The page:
• Greater Manchester West Mental Health FT named as preferred acquirer of Manchester Mental Health and Social Care Trust
  • Pennine Care Foundation Trust had also bid
  • MMHSC admitted in 2014 was no longer sustainable as a standalone organisation
  • NHS Improvement says there will be no changes to service delivery during next phase of merger

STRUCTURE: Greater Manchester West Mental Health Foundation Trust has been chosen to take over a struggling neighbouring trust.

NHS Improvement named the trust as the “preferred acquirer” of Manchester Mental Health and Social Care Trust on Friday, and said it is expected to take responsibility for its services by January.

Bev Humphrey

Bev Humphrey

Bev Humphrey said GMW has ‘a strong track record’ of managing organisational change

MMHSC has financial problems and reported a deficit of £4.12m for 2015-16 on a turnover of about £106m. In 2014 it said it was unsustainable in its current form, leading to bids from neighbouring organisations to run its mental health and social care services.

Greater Manchester West was chosen ahead of Pennine Care Foundation Trust.

GMW chief executive Bev Humphrey said she was confident the acquisition will “bring together the best of both organisations”.

She said there will be no disruption to services during the acquisition. She added: “Our priority over the coming weeks and months will be to better understand the organisation, and to listen to and engage with staff, service users and carers, and other key stakeholders in the city.

“We have a strong track record of successfully managing organisational change and have an experienced team in place to progress this acquisition.

“We recognise that this will be an uncertain time for many people, but are committed to making this transaction run as smoothly as possible.”

Pennine Care chief executive Michael McCourt said: “Of course we are disappointed that Pennine Care FT was not chosen as the preferred acquirer for Manchester Mental Health and Social Care Trust; however, I would like to offer my congratulations to Greater Manchester West Mental Health FT who we look forward to working and collaborating with in the future to deliver the best care to patients, people and families in our local communities.

“Pennine Care continues to be in excellent shape as an integrated care provider and we will continue to grow and develop as a trust.”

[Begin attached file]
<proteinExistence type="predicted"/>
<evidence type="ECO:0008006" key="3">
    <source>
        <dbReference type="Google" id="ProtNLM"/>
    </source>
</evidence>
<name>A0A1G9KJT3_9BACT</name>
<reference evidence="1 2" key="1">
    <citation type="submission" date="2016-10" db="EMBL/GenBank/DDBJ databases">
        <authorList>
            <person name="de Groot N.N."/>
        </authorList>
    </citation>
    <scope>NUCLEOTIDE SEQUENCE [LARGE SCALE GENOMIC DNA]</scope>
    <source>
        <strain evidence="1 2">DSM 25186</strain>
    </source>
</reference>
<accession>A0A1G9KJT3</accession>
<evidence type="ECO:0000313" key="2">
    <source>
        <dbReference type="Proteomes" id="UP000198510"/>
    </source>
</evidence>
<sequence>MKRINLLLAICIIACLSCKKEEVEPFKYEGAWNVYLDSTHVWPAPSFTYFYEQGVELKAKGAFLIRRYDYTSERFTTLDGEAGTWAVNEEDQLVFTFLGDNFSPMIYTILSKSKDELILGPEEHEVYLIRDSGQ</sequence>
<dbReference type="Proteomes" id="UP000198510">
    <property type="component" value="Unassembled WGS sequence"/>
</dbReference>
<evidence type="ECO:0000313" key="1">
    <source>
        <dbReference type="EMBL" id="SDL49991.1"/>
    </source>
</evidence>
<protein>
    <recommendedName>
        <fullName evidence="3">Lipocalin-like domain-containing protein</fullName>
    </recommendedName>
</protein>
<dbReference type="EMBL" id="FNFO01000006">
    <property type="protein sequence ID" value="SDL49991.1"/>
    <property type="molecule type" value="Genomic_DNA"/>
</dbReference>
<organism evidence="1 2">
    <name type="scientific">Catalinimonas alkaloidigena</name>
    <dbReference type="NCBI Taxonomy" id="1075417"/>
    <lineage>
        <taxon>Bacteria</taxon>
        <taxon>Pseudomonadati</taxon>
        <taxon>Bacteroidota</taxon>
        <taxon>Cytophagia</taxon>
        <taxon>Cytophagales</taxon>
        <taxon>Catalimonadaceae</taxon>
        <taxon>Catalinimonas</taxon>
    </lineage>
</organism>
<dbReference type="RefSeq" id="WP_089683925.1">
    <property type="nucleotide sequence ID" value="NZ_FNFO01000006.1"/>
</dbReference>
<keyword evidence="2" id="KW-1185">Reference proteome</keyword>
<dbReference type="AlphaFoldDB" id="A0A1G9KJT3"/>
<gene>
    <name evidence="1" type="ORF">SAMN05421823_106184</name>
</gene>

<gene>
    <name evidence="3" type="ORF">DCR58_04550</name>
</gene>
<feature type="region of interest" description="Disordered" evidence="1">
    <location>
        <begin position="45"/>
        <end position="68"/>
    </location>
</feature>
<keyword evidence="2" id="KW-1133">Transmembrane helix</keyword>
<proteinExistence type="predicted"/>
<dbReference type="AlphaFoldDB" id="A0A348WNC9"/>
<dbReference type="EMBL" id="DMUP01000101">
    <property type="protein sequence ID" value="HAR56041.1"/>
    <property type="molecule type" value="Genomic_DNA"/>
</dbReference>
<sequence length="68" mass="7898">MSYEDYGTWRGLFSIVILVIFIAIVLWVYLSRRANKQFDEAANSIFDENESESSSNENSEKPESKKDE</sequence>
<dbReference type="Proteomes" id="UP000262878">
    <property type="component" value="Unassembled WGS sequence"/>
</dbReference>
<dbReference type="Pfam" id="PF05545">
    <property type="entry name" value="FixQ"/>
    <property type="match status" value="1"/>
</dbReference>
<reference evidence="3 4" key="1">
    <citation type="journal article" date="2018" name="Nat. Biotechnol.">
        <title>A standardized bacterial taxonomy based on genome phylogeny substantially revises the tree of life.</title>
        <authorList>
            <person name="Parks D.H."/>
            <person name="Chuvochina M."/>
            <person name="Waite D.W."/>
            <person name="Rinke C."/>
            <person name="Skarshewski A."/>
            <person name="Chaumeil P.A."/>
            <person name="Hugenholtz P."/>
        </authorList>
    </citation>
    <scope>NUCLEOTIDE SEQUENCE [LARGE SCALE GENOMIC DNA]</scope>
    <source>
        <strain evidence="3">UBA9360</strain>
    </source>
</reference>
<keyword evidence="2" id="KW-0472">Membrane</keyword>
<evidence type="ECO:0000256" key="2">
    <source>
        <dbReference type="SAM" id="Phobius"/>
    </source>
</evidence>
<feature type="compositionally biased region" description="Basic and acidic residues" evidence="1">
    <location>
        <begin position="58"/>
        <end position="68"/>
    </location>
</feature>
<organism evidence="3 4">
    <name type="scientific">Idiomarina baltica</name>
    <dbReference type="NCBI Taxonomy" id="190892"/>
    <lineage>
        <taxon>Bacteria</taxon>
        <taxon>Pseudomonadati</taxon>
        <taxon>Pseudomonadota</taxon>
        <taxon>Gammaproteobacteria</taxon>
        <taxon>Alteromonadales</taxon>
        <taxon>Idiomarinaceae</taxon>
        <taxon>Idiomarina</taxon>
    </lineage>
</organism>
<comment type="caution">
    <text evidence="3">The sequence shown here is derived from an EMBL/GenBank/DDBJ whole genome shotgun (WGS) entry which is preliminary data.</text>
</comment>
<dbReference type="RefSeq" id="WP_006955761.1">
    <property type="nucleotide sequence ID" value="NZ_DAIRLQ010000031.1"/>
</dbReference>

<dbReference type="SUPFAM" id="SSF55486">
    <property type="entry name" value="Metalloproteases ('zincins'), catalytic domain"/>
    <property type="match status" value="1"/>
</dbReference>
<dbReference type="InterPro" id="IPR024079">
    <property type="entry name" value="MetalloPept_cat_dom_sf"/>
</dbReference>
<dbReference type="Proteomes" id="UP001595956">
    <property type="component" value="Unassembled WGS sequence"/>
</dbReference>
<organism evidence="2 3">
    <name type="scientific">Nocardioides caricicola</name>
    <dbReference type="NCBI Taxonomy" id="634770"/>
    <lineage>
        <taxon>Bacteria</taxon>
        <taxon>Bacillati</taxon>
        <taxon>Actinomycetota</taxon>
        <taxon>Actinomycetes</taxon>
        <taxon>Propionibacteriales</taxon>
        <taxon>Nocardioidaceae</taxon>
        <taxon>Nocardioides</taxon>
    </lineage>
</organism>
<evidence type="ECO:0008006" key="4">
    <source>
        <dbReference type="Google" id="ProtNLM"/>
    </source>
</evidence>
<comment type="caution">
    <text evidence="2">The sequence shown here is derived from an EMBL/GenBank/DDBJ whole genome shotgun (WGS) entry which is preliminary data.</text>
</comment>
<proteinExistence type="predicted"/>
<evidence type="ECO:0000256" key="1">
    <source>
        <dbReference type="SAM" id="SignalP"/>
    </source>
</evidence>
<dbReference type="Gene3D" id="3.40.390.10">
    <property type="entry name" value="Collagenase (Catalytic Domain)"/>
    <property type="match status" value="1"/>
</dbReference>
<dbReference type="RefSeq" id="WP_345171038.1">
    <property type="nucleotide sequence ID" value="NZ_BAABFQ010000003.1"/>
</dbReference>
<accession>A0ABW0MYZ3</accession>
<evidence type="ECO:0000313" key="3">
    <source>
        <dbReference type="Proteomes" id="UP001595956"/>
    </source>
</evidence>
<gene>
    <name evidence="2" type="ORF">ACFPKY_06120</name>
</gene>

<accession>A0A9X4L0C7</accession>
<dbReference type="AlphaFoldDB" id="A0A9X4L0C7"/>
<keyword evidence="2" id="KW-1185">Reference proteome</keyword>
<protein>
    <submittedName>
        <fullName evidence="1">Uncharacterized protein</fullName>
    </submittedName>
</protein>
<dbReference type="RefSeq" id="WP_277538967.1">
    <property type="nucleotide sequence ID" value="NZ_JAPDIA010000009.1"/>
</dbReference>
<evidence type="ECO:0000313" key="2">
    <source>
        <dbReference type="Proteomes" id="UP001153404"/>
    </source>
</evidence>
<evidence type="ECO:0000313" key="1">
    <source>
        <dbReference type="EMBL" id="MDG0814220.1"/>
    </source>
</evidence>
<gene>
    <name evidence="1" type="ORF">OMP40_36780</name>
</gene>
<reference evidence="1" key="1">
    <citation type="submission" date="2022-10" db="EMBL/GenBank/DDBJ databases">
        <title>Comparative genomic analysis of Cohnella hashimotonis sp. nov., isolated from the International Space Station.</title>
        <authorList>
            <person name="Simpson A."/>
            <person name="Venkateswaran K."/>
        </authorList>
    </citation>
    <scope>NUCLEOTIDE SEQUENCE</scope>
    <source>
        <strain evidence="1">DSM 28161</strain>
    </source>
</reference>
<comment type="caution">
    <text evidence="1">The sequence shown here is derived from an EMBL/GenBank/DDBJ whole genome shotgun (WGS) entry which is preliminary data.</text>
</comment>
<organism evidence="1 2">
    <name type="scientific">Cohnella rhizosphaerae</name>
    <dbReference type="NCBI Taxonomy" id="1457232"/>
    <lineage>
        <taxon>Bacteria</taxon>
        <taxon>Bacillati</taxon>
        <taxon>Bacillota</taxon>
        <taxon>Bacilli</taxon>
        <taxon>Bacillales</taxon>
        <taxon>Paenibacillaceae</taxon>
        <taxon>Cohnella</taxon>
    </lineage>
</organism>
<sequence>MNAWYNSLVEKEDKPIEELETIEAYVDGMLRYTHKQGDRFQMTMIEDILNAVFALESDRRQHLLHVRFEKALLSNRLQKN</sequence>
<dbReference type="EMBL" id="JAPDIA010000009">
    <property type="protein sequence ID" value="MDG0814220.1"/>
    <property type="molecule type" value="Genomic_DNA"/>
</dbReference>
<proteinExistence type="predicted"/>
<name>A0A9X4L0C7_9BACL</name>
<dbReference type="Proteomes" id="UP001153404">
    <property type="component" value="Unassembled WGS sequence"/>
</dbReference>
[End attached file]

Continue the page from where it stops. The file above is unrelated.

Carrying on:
MMHSC said in 2014 that it was unsustainable in its current form. Its decision was upheld by the NHS Trust Development Authority – now part of NHS Improvement – in January 2015, which then looked at options for a possible merger.

NHSI said the decision followed the recommendations of the local transaction board, which involves representatives from MMHSC, clinical commissioning groups, Greater Manchester Health and Social Care Partnership, the local authority and NHS England.

GMW can now carry out a full appraisal of MMHSC with a view to entering a formal agreement to acquire the trust by 1 January. The merger agreement will be drawn up between the two trusts, overseen by NHSI.

The regulator’s executive regional managing director for the North, Lyn Simpson, said the decision contributed to the local devolution commitment to develop a new approach to mental health services in the region and integrate mental health with other community services.

She added: “I am pleased that Greater Manchester West Mental Health FT will now take forward a plan for joining the two trusts, bringing increased certainty to service users and staff around the future of mental health services in Manchester.

“NHS Improvement will continue to work collaboratively with the trusts and local partners to conclude an agreement.”

MMHSC chief executive Michele Moran said the acquisition was “critical” to sustaining improvements and developing a more joined up mental health service.

He added: “I’m delighted by the announcement as it will allow us to develop a more integrated approach to providing mental health services to some of the most vulnerable people in Manchester.

“This move is critical to sustaining the improvement made collectively over the past year. These steps to develop a more joined up mental health service are in line with the Five Year Forward View and plans for health and social care devolution into the next decade.”

Lord Peter Smith, chair of the Greater Manchester Health and Social Care Strategic Partnership Board, which is overseeing the devolution project, said the announcement was an “essential part of the region’s transformation programme”.